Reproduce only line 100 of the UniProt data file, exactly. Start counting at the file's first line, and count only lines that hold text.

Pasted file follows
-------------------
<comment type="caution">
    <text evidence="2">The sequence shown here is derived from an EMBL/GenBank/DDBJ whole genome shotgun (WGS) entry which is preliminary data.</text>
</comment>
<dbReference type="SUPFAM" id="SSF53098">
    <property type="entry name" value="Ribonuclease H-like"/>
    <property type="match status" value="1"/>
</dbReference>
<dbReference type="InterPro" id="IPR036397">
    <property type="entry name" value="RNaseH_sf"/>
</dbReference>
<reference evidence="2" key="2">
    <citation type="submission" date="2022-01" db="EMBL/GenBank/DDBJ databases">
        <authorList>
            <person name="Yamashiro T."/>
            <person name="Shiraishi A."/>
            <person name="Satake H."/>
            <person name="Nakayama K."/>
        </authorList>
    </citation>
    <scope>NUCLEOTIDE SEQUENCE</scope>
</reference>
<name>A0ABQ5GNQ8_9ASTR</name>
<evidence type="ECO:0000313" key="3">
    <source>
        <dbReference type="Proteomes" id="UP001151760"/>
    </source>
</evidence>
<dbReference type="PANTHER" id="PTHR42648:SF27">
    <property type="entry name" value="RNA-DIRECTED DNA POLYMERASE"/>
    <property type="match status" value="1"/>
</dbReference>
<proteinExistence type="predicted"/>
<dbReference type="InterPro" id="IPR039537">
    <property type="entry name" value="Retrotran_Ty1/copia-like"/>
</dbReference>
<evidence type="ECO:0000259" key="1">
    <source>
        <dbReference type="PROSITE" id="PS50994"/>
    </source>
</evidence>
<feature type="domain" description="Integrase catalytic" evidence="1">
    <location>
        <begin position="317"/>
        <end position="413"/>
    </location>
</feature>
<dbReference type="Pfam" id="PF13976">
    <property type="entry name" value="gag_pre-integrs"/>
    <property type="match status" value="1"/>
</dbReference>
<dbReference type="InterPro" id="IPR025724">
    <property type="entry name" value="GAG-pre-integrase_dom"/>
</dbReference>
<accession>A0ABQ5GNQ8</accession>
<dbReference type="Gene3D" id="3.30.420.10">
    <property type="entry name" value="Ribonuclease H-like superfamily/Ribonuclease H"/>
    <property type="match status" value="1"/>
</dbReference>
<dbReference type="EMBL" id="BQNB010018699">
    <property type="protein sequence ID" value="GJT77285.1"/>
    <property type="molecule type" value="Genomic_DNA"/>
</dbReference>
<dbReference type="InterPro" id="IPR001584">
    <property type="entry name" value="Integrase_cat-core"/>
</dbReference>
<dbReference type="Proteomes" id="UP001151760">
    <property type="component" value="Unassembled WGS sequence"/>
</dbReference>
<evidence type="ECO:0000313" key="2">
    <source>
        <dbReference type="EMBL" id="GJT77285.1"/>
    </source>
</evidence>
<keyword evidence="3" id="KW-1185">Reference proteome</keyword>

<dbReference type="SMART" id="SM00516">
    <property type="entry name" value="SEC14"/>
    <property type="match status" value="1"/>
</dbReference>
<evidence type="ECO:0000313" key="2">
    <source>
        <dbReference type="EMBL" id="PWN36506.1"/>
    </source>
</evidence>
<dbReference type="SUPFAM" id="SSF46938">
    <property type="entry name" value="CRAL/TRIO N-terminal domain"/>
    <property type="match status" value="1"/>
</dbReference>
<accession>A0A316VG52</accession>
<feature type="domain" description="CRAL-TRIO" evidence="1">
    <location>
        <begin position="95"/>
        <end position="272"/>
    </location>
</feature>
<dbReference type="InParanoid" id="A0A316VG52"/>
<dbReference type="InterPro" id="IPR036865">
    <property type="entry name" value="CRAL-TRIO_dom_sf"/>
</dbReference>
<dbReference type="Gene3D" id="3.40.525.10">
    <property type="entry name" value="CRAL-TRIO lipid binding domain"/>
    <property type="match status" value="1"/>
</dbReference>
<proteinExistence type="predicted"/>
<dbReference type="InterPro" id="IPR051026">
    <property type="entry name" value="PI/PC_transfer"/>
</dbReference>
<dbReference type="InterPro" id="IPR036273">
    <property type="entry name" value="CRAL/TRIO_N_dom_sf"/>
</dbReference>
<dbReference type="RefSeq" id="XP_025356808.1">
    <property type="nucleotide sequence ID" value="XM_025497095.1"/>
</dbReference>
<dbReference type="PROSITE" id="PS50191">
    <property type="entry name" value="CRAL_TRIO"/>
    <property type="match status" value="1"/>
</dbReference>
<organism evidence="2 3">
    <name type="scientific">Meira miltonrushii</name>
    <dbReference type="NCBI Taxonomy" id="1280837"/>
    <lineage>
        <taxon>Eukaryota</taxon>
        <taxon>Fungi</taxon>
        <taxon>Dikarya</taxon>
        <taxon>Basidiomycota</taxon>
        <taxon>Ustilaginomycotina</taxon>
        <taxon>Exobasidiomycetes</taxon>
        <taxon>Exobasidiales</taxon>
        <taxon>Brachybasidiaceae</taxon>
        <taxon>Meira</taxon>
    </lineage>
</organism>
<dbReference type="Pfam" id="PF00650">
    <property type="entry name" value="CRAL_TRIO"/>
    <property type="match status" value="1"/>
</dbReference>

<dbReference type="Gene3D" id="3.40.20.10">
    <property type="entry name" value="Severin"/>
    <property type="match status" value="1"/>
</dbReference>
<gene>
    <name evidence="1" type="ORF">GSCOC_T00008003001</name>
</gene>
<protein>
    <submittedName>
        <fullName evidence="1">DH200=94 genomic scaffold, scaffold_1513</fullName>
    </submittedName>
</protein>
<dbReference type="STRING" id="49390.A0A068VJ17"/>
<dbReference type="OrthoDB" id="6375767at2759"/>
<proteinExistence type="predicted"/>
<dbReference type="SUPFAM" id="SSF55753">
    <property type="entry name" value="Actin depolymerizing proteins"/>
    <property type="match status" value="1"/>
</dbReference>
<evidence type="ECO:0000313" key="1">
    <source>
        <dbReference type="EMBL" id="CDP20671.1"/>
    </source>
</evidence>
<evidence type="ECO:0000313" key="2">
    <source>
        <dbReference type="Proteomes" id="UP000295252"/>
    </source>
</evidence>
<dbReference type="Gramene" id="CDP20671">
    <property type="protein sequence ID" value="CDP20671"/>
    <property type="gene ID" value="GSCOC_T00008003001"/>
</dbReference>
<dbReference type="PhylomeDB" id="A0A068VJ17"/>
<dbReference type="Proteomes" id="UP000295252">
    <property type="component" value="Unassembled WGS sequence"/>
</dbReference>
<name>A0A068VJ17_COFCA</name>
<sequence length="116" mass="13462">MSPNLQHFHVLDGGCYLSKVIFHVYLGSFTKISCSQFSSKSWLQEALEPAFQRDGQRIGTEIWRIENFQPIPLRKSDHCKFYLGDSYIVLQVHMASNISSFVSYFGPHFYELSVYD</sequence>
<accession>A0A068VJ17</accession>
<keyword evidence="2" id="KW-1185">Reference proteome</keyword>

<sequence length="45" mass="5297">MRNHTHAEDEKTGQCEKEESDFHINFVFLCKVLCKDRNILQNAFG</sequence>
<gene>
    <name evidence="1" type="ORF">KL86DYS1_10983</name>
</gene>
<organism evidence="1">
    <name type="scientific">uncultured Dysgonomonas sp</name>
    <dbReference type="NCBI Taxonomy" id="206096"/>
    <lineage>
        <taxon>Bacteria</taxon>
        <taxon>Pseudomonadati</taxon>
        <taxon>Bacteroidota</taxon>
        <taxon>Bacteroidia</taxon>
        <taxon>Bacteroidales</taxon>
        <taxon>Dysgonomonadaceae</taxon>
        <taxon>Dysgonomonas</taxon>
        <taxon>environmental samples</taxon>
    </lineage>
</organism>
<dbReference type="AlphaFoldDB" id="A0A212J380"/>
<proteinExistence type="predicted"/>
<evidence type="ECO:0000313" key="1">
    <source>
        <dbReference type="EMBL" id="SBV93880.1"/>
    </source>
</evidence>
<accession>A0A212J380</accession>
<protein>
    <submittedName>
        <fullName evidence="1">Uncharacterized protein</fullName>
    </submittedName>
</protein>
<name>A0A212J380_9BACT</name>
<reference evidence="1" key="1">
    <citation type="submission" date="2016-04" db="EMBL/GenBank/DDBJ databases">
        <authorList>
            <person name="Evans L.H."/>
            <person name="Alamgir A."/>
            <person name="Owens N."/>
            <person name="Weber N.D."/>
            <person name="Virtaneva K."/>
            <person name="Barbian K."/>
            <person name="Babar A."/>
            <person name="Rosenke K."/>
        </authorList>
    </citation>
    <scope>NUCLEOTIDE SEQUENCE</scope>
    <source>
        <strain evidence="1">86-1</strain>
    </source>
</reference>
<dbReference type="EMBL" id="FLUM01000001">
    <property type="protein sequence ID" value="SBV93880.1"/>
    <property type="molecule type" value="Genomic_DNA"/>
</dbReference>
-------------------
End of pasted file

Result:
    <property type="entry name" value="CRAL-TRIO lipid binding domain"/>